Iggy Pop's Warm Leatherette or Trio's Da Da Da blared so loud
that your chest cavity kept time with the chinking cubes of ice
in your glass, which were a ghostly violet hue beneath the black
lights. There was an upstairs mezzanine, with pool tables and
a chain link fence. Black was the uniform; hair was ratted; fishnets
first time I went there it was back in the late '70s, and we all
got in there underage, and I saw that weird purple world that
I'd only known from magazines," says author Michael Turner. "And
I'd never seen it around Vancouver before. It was an indication
that I was living in a contemporary world. So of course, I felt
very grown up.
I do remember wanting to never have to go to the bathroom."
Nick Kerasiotis and his five brothers paid about $1 million for
a defunct nightclub called the Garage in 1975, they couldn't have
imagined its impact on the impressionable lives of so many kids.
They started it as a gay club, chose a name that fitted the scene,
and soon pulled in a crowd that sought the alternative side of
music, too. By the late '70s, Disco Duck and Donna Summer tunes
had begun to wear out their welcome, and Hawkes believes he witnessed
a pivotal moment not just in Luv-a-Fair history, but popular culture
history. After the Kerasiotis brothers made the switch from beloved
progressive disco DJ Richard Evans, to one who catered to a decidedly
straight crowd and artists like the Cramps and the Clash, change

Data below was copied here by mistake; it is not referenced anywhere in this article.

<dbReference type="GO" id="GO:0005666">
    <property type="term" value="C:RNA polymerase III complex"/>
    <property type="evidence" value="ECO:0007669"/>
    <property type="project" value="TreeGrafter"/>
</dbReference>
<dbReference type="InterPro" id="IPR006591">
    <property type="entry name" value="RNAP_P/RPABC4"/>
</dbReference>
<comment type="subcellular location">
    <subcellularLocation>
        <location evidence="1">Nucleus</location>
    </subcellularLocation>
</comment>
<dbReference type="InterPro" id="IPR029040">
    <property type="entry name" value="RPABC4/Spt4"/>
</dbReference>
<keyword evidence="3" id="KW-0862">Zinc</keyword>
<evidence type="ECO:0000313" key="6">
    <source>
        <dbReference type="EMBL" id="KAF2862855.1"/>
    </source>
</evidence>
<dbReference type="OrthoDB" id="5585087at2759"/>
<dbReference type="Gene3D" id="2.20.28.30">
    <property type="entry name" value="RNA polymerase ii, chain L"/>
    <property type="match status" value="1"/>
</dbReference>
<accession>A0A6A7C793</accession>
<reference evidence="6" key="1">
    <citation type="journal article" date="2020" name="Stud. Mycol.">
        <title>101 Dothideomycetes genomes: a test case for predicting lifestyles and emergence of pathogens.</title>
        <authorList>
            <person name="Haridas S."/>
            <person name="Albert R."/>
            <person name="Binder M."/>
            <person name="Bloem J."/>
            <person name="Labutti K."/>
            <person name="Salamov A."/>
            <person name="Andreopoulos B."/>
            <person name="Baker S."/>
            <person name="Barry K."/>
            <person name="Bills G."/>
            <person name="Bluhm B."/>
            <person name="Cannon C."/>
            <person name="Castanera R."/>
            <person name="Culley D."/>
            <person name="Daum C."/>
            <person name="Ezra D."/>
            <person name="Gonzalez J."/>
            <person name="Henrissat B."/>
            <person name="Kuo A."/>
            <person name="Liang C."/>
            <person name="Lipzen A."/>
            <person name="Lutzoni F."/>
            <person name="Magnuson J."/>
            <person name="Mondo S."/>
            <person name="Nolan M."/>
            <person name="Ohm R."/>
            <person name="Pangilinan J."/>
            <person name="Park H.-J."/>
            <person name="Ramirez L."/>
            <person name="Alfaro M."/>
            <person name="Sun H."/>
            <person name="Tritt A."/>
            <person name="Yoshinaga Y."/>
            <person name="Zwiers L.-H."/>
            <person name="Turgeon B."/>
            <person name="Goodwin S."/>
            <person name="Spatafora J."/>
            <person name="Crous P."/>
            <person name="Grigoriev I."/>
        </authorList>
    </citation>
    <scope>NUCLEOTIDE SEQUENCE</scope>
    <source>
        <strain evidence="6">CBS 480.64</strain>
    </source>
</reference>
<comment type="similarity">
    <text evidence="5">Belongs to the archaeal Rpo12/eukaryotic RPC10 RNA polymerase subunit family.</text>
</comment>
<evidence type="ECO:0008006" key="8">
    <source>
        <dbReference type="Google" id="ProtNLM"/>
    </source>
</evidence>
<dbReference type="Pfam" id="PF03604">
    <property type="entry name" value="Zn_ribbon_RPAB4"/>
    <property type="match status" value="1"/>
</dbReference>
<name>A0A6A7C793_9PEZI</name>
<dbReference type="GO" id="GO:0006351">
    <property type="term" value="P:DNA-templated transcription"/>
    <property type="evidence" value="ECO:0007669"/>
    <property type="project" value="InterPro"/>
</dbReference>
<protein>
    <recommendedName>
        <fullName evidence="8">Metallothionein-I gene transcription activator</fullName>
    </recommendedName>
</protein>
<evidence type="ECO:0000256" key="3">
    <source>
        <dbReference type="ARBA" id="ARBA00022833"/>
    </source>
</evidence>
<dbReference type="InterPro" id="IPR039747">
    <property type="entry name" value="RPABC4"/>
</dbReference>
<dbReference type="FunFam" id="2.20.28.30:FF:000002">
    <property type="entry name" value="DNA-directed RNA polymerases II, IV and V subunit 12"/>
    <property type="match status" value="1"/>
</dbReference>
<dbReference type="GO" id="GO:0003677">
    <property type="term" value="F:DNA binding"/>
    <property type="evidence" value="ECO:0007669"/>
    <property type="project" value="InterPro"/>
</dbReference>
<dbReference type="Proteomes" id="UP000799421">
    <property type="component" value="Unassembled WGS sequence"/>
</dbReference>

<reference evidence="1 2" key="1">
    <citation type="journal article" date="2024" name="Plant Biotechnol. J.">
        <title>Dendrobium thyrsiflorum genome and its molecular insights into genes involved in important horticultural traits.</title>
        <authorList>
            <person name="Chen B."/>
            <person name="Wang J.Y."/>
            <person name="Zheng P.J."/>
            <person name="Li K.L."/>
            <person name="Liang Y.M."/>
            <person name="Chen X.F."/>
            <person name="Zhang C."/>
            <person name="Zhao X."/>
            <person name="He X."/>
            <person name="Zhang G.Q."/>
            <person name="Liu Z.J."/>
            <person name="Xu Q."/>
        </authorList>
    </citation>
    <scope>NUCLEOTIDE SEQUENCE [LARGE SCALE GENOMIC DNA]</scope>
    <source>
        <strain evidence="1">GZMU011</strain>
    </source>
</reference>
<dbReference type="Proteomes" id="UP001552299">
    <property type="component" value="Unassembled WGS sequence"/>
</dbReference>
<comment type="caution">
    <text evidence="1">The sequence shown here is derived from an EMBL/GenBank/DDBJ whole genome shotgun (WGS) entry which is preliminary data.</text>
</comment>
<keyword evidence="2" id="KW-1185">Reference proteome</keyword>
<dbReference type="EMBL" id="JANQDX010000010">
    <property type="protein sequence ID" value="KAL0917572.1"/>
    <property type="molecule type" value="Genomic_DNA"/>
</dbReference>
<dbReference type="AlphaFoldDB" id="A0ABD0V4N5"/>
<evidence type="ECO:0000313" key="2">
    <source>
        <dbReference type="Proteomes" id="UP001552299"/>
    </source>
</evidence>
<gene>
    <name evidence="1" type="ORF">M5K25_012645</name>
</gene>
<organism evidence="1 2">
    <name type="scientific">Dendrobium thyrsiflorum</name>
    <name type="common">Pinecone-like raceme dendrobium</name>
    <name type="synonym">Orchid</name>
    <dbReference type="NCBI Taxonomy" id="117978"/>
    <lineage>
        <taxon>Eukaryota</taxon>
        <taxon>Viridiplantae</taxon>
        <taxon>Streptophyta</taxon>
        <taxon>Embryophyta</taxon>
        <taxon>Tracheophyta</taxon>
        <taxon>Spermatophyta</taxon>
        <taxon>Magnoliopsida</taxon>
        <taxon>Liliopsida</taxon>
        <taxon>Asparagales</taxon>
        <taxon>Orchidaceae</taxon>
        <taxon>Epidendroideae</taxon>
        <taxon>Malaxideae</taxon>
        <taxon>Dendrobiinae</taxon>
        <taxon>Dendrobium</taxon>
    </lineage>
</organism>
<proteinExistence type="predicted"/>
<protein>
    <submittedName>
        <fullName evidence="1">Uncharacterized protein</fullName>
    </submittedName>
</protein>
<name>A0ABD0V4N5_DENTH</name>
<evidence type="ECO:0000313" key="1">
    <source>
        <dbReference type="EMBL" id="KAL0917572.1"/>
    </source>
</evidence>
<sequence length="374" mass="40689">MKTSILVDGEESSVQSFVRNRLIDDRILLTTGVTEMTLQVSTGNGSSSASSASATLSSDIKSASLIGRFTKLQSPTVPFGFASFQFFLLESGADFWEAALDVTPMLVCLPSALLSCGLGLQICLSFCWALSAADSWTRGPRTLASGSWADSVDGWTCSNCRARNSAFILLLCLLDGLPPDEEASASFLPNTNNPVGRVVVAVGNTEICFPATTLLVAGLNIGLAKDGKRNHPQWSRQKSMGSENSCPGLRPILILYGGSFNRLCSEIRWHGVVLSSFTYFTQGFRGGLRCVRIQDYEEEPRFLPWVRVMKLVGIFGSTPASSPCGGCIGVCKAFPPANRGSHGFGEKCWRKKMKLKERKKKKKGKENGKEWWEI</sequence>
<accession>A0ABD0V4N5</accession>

did not come easily. In fact, it nearly caused a war. One night
the disco-loving crowd chose to revolt by sitting down on the
dance floor. But the Kerasiotis brothers had read the mood of
popular culture, and deemed that it was time for a change. Perhaps
their greatest strength was that ability to gauge the climate
and choose DJs appropriately.
Greeks were great bosses," says George Maniatis, a former Luv-a-Fair
DJ. "But this was a business to them, and they made a lot of money
over the years. And if you made money, you were family. If you
didn't, you were out. It was like being in the mob."
the early '80s, because of its gritty reputation, it earned the
affectionate nickname "the Scuz." Kerasiotis recalls hearing the
tag in 1983, and he nods and laughs at the memory. "It was because
it was the most crazy," he says simply.
significantly, perhaps, it was the first club to celebrate the
DJ -- invisible in his opaque pulpit, the all-knowing, keenly
intuitive lord and master of the evening's ceremonies. Kerasiotis
is still proud of those DJs, who became known, if not at the time,
then later. Hawkes DJ'd at the Luv-a-Fair from 1985 to 1987 and
again from 1990 to 1997. Media personality and former MuchMusic
VJ Kim Clark Champness was there in the early days. Nettwerk Records
chief Terry McBride DJ'd there from the early '80s to about 1987.
So did Maniatis, the artist and repertoire V-P for Nettwerk.
the late '70s to the '80s, you had Luv-a-Fair, Graceland, Faces.
The rest of the city was inundated with Top 40 clubs," says Maniatis,
who occupied the booth from 1987 to 1994. "People realized that
these DJs at these really cool clubs had access to all this music
that nobody else had access to," said Maniatis. "Nobody would
hear this music anywhere."
place became internationally famous for its progressive club chart.
Maniatis remembers regularly informing influential New York trade
magazine Rockpool of the club's playlist.
the early days nobody knew what alternative music was, so record
companies read magazines like Rockpool and signed bands according
to what DJs were playing," says Maniatis. "We would only play
records at our clubs that were hits, so it was instant feedback.
We were very, very important. They watched our playlists."
recalls getting to the Luv-a-Fair early in the evening to witness
the DJ changing gears, gauging the mood of the crowd that was
emerging for the night, adjusting the sound appropriately. He
went on Mondays when he busked on Robson Street with punk rock
roots outfit the Hard Rock Miners, in the late '80s and early
'90s. Turner hadn't written any books or art criticisms or opened